Aaron meets a pretty young woman—a rare thing out west. Aaron is immediately interested. While talking to Kylie, Aaron realizes her ‘brother’ fought in the same regiment as Aaron. By the time Kylie realizes what she’s revealed, Aaron is eager to come and visit with her brother.

Aaron goes out to the ranch. Kylie barely has time to get there before him and get into her manly disguise. She introduces herself as Kyle Wilde.

Aaron soon enough he realizes Kyle and Kylie are one and the same. Aaron realizes Kylie is defrauding the government because women can’t claim the homestead exemption, only soldiers, but Aaron knows she served but women can’t serve. She knows too much about the battles he was in to be lying about that. He’s torn between the letter of the law and simple justice. She fought in the war. Why shouldn’t she get credit for those years of service?

Aaron soon realizes that, though Kylie helps, her big brothers are doing most of the work. Aaron spends all his free time on her homestead helping. He wants to take her away when his work as a land agent is done, but she has distrusted her father and seen ugliness during the war, though she was considered a very young boy. Yes, she wants a husband and marriage but she needs her own money. She wants a civilized home and time to choose a husband wisely. She does not want to be stuck in a remote mountain ranch for the rest of her life, which is where Aaron is planning to move once his job as land agent is over.

Aaron can make her give up her land by revealing she’s a woman to the authorities. If he betrays her, she’ll never marry him. If he supports her, she intends to live for the next three years as a man, then sell her land and use the money to move back east to a city, exactly where Aaron doesn’t want to go.

Someone’s got to give up their dream.

That’s it, the roots of Tried and True and the tease for the whole Wilde at Heart series. To celebrate the new release of Tried and True I’m giving away a copy today to one lucky commenter.



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Author of Romantic Comedy...with Cowboys including the bestselling Kincaid Brides Series

24 thoughts on “How do you propose to do that?”

  1. Oooh, you had me at the Simon Baker picture. LOL. Actually you had me at “written by Mary Connealy” but the picture definitely helps.
    Love the behind the scenes info – that always intrigues me. Can’t wait to read this!!

  2. Hi Mary, Simon Baker works for me, too, though I’ve never used him as a model. Aaron and Kylie are bound to have a bunch of tow-headed kids.

    It’s funny how stories change during the writing! None of my books ever end up like the proposal. I could probably use the same proposal over and over and still end up with entirely different stories.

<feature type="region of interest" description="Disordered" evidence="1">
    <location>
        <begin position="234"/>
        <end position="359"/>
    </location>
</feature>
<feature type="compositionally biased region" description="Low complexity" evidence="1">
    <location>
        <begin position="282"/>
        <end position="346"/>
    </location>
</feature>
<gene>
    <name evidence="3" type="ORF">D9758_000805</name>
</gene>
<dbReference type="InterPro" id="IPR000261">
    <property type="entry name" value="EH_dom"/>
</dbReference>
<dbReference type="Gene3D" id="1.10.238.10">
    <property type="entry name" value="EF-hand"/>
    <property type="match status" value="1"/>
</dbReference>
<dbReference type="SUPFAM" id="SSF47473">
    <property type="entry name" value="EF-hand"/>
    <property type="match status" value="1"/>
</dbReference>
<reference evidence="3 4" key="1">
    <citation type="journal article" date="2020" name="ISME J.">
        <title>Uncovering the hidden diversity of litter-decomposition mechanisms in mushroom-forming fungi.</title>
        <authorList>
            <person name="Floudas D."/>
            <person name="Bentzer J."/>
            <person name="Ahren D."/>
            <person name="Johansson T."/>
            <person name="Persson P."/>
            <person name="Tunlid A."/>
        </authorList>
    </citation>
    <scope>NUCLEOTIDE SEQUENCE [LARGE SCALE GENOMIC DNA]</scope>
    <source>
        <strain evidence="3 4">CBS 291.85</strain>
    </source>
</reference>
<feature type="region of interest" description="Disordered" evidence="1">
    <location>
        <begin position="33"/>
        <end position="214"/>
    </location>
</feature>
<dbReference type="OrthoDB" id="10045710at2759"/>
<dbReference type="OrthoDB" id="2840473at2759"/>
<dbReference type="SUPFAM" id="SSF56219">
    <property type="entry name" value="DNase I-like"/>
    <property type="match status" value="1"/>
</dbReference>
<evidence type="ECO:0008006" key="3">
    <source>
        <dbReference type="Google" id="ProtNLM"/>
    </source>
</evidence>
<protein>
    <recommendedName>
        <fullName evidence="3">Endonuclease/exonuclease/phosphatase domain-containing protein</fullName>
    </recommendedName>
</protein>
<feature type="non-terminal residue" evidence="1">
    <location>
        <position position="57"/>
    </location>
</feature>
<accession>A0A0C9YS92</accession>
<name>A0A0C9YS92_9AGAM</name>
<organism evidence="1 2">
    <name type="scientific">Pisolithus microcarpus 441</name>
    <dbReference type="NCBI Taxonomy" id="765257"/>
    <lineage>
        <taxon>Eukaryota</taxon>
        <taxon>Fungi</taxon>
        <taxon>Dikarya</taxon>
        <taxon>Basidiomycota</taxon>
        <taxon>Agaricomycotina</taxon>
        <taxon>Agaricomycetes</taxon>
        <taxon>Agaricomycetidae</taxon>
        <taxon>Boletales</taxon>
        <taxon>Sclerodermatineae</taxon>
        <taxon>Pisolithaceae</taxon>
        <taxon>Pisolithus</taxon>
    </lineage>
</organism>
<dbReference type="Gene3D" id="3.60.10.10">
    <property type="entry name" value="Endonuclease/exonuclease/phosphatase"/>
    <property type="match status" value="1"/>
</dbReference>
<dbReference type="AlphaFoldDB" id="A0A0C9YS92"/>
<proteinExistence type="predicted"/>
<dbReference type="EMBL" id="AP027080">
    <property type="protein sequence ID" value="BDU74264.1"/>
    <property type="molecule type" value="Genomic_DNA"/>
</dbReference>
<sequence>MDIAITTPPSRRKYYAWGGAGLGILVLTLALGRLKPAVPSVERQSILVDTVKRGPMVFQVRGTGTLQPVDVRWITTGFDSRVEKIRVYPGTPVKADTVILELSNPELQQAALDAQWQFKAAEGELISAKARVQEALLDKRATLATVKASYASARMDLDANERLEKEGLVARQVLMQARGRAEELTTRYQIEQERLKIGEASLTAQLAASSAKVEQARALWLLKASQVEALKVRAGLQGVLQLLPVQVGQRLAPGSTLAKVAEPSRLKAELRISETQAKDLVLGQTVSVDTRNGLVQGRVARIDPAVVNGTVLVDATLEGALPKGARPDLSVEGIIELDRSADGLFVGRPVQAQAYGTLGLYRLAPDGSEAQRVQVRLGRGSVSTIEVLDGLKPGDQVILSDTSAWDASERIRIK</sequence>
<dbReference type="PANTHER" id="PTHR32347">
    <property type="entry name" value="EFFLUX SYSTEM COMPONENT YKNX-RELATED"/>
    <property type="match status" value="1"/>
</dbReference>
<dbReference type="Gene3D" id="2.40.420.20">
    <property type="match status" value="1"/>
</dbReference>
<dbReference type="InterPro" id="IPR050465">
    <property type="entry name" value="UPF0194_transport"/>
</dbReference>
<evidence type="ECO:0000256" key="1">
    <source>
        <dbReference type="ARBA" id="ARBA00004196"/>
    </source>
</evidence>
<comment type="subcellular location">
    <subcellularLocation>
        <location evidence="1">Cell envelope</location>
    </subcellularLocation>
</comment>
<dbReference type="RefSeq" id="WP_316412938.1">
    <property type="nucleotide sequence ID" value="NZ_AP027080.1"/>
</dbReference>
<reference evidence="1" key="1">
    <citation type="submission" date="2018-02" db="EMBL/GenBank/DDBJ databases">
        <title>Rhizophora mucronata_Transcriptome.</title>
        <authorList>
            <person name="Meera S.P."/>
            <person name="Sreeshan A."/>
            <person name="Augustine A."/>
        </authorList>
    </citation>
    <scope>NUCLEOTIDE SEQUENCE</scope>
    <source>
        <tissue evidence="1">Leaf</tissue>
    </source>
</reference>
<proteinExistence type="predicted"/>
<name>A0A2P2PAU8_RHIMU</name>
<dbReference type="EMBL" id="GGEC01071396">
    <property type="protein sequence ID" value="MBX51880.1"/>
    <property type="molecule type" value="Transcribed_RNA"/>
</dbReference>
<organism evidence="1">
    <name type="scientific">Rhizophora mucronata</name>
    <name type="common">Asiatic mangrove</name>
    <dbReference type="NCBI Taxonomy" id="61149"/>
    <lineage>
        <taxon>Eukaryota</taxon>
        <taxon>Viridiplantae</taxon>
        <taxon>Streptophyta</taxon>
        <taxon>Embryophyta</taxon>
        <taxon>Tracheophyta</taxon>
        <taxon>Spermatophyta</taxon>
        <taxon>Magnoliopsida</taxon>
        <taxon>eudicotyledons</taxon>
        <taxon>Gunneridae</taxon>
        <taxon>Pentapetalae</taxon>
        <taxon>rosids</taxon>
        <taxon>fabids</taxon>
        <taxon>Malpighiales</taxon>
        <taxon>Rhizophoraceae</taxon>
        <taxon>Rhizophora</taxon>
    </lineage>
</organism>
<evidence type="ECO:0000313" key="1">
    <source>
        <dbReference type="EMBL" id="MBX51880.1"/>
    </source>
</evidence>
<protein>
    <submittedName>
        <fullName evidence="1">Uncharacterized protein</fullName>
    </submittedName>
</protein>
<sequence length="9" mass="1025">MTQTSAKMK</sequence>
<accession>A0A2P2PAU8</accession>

I just got through reading The Advent Bride (out in October) and loved it!

  3. I loved it, the pictures are a great! I would love a chance to win! your writings are my favorite and it looks like your process is pays off.

  4. I already read the book so I don’t need to be entered into the giveaway but…I loved it! I was also wondering about Gage, at first he seemed villainous but then when he saw Bailey’s silhouette in the window, I thought….Gage and Bailey???…Yes! I can’t wait!

    • I didn’t think of Gage as villainous, just a tough, hard man who doesn’t break the law but he shoves against it as hard as he can without breaking it.
      I ended up LOVING Gage Coulter.
      Although possible Matthew Tucker was my favorite, the mountain man hero of book #2

  5. Wow how interesting… I have a great imagination, but can never get my thoughts down on paper… enjoy seeing how books come to life.

  6. Mary–thanks for sharing this behind the scenes look into how you propose your story ideas–so interesting!!
    Love the title! And as always love your covers!!
    What a great idea–something I never would have thought of!

    • Tabith here at P & P we are always sharing fascinating tidbits we learn while doing research for our books and the backdrop for this book, “Women disguised as men fighting in the Civil War” was one of those tidbits I found that was so interesting and compelling the idea of a book about it was irresistible.

  7. This will be another enjoyable series. I look forward to reading it. Sad that women put themselves in danger to participate in the war but because they were “under cover” they were denied any benefit from their service. O look forward to finding out what happens to these women and how the manage to get what they earned and deserved.
    I hope the release of TRIED AND TRUE is a big success.

  8. Hello Mary. I’ve been chasing this book everywhere and haven’t won it yet. I love the sound of the story. And, the cover. Now when I get on he
    re by the time I read too much then I miss the deadline. Maxie > mac262(at)me(dot)com <